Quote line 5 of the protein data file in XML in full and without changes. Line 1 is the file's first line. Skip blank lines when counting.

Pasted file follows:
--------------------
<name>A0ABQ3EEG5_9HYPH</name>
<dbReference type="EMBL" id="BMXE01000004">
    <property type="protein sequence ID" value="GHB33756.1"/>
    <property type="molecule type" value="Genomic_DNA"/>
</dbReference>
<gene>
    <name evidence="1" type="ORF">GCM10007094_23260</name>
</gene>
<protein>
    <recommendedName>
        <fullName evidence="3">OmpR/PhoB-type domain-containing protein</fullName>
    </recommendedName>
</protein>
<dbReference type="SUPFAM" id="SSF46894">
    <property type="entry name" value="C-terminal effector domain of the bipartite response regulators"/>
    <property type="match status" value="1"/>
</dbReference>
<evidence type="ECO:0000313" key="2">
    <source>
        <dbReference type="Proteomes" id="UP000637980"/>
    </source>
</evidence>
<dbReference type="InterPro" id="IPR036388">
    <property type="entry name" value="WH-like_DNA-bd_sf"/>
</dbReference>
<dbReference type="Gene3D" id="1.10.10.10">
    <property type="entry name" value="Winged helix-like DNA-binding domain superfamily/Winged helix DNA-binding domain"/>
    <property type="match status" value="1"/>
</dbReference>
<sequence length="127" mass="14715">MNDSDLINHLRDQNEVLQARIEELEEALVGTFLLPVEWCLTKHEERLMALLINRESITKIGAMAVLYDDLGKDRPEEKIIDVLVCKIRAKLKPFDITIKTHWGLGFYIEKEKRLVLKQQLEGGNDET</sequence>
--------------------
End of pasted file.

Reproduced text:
</dbReference>